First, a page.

But, it may be asked, can we believe that a religion coming from God should have so little influence as christianity had in that period, in forming the manners and conduct of men? Admit, that the corruptions of the christian church become an insuperable objection to its divine authority. What is the consequence of pursuing the principle on which this conclusion is grounded? Then, natural religion cannot be from God; for these men were the subjects of this as well as of revealed religion. Then, reason cannot be from God; for these men were rational creatures as well as professors of religion. The force of such conclusions cannot be evaded by saying, that the perversion of reason, and the corruption of natural religion, were owing to the belief of christianity. This is giving up the principle from which objections are derived against christianity; for it is grounded on the supposition, that a gift or religion coming from God cannot be abused. Now, if you allow that reason and natural religion may be abused, and thence infer that the abuse of them makes not against their divine origin, you ought, in justice, to allow that revealed religion may be abused, and that the abuse of it cannot make against its claims to divine authority. But if you will insist, that the corrupt lives of its professors prove that it cannot be from God; then, to be consistent with yourselves, you should, on the very same principle, maintain, that natural religion and reason cannot be from God; because every professor of christianity is, and must be, a subject of reason and natural religion, and, therefore, they are responsible for his conduct as much as christianity. Revealed religion makes no opposition either to reason or to natural religion. On the contrary, it supposes man to be a rational creature, addresses him as such, and maintains, that enlightened reason must approve of all its doctrines and precepts when rightly understood: and it, moreover, incorporates the whole of natural religion with

itself, and professes to do no more than supply the deficiency of natural religion, to answer the necessities and new relations of mankind occasioned by sin. And in the controversy between christians and deists, the dispute is, not whether man be a rational creature, and natural religion divine; but whether reason and natural religion be of themselves sufficient to conduct sinners to eternal life. Deists maintain the affirmative; christians support the negative, and say that natural religion, being given to man in a state of innocence, made no provision for his recovery from sin, because it contemplated him as an upright creature; and that a new relation being induced by his apostacy from God, a new or revealed religion became necessary; which, contemplating all the relations of man, might make effectual provision for all his necessities.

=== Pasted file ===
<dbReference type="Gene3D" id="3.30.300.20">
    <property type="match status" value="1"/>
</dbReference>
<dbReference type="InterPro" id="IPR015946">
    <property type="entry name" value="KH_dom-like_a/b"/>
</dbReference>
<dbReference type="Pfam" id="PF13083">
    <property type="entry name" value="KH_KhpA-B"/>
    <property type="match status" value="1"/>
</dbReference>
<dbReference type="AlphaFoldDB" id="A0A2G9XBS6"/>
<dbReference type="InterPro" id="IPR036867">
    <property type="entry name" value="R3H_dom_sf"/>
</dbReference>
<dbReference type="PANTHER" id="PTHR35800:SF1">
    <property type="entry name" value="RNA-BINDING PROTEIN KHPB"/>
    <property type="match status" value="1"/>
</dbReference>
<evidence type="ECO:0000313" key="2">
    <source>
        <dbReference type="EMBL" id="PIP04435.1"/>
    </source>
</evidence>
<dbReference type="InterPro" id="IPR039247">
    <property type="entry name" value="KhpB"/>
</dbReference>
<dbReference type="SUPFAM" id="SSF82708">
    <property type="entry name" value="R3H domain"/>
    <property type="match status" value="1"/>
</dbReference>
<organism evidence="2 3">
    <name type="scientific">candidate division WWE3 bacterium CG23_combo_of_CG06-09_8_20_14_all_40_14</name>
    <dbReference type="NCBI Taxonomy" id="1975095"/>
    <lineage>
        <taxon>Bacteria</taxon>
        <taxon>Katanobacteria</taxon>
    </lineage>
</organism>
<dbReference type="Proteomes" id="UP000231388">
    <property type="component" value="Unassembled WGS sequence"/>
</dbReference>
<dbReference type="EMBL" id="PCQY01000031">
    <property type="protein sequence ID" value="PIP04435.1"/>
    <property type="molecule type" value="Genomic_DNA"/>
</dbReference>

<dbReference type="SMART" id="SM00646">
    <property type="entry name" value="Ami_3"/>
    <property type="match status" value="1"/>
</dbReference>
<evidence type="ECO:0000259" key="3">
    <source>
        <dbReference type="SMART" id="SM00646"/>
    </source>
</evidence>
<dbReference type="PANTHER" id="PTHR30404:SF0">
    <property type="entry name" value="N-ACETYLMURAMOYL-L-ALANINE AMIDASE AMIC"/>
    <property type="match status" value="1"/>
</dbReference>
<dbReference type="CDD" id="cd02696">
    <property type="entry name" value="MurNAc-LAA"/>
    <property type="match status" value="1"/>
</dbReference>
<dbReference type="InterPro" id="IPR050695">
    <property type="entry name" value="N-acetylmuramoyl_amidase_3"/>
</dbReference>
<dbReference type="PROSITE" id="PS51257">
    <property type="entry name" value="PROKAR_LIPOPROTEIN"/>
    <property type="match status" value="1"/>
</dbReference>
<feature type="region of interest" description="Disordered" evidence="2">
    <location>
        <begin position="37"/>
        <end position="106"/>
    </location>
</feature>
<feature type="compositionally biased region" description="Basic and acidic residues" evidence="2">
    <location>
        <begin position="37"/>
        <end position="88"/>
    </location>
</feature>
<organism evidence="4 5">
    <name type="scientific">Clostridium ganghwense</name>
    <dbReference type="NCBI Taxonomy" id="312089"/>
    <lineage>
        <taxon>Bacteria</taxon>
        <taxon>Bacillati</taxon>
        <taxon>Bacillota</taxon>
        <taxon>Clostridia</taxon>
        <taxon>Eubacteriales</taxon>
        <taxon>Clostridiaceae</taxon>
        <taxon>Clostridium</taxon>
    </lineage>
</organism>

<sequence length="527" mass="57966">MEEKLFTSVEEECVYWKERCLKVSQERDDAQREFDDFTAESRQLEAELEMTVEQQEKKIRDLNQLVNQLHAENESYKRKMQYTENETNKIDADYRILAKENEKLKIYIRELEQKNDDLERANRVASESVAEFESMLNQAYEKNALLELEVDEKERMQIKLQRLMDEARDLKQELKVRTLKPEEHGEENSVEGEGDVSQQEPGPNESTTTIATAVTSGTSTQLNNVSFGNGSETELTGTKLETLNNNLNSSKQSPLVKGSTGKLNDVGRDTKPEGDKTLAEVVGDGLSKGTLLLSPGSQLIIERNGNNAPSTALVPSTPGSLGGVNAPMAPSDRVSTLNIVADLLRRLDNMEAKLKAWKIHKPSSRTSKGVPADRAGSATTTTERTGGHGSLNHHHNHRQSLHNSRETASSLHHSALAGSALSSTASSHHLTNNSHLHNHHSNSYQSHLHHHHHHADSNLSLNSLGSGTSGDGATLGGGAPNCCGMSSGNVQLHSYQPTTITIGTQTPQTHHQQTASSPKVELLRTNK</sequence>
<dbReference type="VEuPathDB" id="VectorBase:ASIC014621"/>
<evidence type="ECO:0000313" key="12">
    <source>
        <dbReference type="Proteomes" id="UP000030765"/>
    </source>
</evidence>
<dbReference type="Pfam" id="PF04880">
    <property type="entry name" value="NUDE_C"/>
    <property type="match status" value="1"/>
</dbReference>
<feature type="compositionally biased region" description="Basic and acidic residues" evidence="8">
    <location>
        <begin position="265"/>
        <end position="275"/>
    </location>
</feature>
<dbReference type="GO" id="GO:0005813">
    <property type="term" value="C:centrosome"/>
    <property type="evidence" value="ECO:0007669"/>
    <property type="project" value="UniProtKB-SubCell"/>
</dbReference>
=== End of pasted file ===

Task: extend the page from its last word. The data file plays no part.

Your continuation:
You see, then, whither your principle will carry you; that it will extinguish all religion, and prove that reason is not a gift from God. Nay, it will further evince, that mankind can be neither the subjects of his moral government, nor the creatures of his almighty power. For, can we believe that a race so wicked, vile, and depraved have derived their existence from a Being so holy, or live under his government which, like himself, must be holy? This length, I presume, you are not prepared, nor willing, to go: and I have pursued the principle in all its just consequences to their full extent, to open your eyes upon that dreadful precipice to which it leads, and convince you that it is false and deceitful.

The conclusion which should be drawn from the corruptions of the christian church, is, that mankind are so depraved that they will abuse every gift of God; that even the influence of revealed religion, unattended with a divine power on the heart, is not suf ficient to restrain the corruptions of men and make them virtuous and pious; and that only, when accompanied by the all-conquering energy of the Holy Spirit, can the preaching of the gospel answer its great design. "I have planted, Apollos watered; but God gave the increase. So then neither is he that planteth any thing, nor he that watereth; but God that giveth the increase."